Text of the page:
September Dawn dir. Christopher Cain
Opens Fri Aug 24
Lloyd Center 10 Cinema

September Dawn is a soap-operatized account of the Mountain Meadows Massacre, a horrific 1857 event in which one early Mormon settlement murdered an entire wagon train for no reason. (In a meaningless coincidence referred to as "ironic" by many dumbasses, the massacre occurred on September 11.) The movie contends that Brigham Young himself (Terence Stamp, sporting a beard of pleasant ringlets) ordered the killings. Modern-day Mormons take the opposite position. Mitt Romney is deeply annoyed.

He needn't worry. September Dawn is aggressively absurd. First of all, it's narrated by a BABY (a literal infant!) who, admittedly, doesn't remember much: "But I remember feelings!" Then there's Jon Voigt, as a crazy person, who—when he's not busy bloviatin'—rides around in his Mormon buggy (OF DEATH) and cries about dead Joseph Smith (Dean "Fucking" Cain).

I've never laughed harder than during the final massacre montage, when Jon Voigt's huge red face is superimposed over an endlessly repeating loop of babies being stabbed in the head. There's also a stupid love story, a horse-whisperin' Morm, and the most clichéd death scene in the history of death.

Long story embarrassing, these filmmakers believe that their movie makes a statement about modern religious extremism. Whatever. Only a very special film could reap hilarity from hitting a baby with a sword. September Dawn wins. You lose. LINDY WEST

Right at Your Door dir. Chris Gorak
Opens Fri Aug 24
Fox Tower

Unless you went into massive denial as a result of 9/11, you probably spent some time after the towers fell in contemplating the possibility of another attack. Right at Your Door manipulates these fears into an unpleasant and nerve-wracking little film that focuses on the improbable situation of one married couple in the midst of a terrorist attack.

When a dirty bomb goes off in LA, the city turns into the post-apocalyptic wasteland the rest of the country already believes it to be, and Brad (Rory Cochrane) quarantines himself inside his house, sealing it shut with layers of Saran Wrap and duct tape. Meanwhile, his wife (who was downtown when the bomb went off) is presumed to be contaminated by the microbes released in the attack—so she stays locked outside the house, getting sicker and sicker, separated from her husband by a layer of Saran Wrap.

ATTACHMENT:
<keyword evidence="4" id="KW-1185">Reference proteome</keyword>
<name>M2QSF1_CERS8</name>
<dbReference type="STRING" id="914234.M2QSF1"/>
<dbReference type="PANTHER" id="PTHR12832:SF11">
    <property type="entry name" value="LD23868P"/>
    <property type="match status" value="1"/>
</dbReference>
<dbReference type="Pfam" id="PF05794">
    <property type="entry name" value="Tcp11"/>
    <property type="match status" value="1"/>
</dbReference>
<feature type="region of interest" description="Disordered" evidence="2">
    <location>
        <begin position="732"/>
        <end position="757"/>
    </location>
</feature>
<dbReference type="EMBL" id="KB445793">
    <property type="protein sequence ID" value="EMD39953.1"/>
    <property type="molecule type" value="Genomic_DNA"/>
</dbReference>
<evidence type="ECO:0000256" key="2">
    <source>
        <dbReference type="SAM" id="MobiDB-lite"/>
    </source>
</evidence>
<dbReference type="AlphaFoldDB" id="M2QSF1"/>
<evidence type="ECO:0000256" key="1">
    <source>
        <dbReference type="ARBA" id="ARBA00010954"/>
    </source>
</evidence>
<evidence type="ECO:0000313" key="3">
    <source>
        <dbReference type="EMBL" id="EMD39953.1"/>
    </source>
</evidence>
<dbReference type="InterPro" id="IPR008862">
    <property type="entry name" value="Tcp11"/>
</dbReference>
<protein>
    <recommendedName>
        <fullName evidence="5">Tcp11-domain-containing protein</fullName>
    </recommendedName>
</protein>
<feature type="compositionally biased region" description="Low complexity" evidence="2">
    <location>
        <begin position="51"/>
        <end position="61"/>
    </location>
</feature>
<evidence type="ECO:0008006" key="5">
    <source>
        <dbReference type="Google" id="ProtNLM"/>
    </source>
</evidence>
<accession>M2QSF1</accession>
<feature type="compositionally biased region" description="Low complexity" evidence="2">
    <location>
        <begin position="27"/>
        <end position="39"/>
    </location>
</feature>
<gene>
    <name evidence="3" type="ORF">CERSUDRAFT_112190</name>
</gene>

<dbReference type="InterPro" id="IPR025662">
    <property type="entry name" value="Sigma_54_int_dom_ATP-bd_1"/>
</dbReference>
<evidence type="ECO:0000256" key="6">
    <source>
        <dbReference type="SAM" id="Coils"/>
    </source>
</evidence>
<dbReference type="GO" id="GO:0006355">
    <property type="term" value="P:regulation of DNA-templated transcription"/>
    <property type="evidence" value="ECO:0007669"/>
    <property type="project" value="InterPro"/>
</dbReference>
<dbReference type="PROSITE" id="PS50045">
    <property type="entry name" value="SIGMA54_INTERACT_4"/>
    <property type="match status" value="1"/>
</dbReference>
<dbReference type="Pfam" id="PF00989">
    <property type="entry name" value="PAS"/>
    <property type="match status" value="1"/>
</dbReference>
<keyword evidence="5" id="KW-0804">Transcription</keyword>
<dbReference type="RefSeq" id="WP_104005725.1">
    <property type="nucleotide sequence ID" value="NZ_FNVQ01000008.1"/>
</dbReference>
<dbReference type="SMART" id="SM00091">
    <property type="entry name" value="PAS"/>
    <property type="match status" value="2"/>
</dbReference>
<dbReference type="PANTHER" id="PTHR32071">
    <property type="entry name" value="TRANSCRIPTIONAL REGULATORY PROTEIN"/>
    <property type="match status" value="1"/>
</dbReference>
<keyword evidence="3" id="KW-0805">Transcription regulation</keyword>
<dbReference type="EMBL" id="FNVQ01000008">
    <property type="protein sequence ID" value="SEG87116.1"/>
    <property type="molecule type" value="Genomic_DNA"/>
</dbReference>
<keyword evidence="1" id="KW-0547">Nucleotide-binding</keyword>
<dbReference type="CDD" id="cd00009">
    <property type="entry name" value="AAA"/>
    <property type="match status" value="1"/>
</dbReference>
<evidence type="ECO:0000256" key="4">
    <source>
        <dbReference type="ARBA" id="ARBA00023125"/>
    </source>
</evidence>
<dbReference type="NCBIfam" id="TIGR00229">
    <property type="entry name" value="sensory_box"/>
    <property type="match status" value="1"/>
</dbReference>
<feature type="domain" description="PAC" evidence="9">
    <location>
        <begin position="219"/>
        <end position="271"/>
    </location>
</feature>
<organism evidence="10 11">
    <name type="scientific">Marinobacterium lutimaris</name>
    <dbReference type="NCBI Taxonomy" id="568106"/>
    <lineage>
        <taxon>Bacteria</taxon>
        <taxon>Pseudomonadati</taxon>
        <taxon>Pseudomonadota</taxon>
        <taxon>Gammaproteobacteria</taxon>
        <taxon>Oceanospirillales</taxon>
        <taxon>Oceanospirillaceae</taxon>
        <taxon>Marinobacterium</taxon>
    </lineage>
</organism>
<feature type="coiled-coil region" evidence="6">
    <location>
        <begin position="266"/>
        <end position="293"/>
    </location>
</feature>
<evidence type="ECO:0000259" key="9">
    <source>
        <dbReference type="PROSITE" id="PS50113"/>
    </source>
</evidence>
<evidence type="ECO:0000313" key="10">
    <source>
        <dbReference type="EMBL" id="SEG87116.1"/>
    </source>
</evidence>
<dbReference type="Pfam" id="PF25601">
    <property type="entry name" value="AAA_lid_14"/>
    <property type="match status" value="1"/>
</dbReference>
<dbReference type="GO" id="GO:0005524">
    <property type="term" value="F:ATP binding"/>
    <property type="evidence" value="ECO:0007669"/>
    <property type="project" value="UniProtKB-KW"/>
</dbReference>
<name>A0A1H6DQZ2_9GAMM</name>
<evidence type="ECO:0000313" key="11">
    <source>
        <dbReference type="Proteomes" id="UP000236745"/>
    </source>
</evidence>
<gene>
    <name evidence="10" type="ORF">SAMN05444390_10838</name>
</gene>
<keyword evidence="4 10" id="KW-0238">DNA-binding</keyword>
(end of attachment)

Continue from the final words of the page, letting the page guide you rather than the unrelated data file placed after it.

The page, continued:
It's hard to shake the sense that writer/director Chris Gorak is playing the terrorism card, angling to tease a reaction out of the audience by manipulating our collective fears. Ultimately, the film produces the same effect as watching several consecutive hours of Fox News: It'll make you feel scared and unsafe without doing a damn thing to help you better understand the world we live in. ALISON HALLETT

2 Days in Paris dir. Julie Delpy
Opens Fri Aug 24
Various Theaters

Romantic comedies have become so routine, so processed, so horribly unfunny, that Julie Delpy's hilarious and astute 2 Days in Paris carries a jolt of surprise. The movie follows Franco-American couple Marion (Delpy, the most unaffected of pretty French actresses) and Jack (Adam Goldberg, in a major comic performance) on a stopover in Marion's hometown. Those who think it's another Julie-Delpy-and-scruffy-American-in-Europe-walk-and-talkathon, à la Before Sunrise/set, are wrong. The Paris that Marion and Jack encounter isn't that of moonlit strolls along the Seine (amen!); it's a real city, teeming with noise, tension, music, strange food, assholes on the metro—and, to Jack's dismay, many of Marion's exes.

Delpy, finding cores of truth in clichés about Ugly Americans and temperamental Frenchies, writes dialogue that's a delirious blend of bawdy French farce and Woody Allen-ish neuroses. As for she and Goldberg, they just might be the prickliest, most luscious screen couple we've had in ages. Delpy has made something rare: a romantic comedy that feels spontaneous and handcrafted, rather than shat out by a studio and a couple of stars. JON FROSCH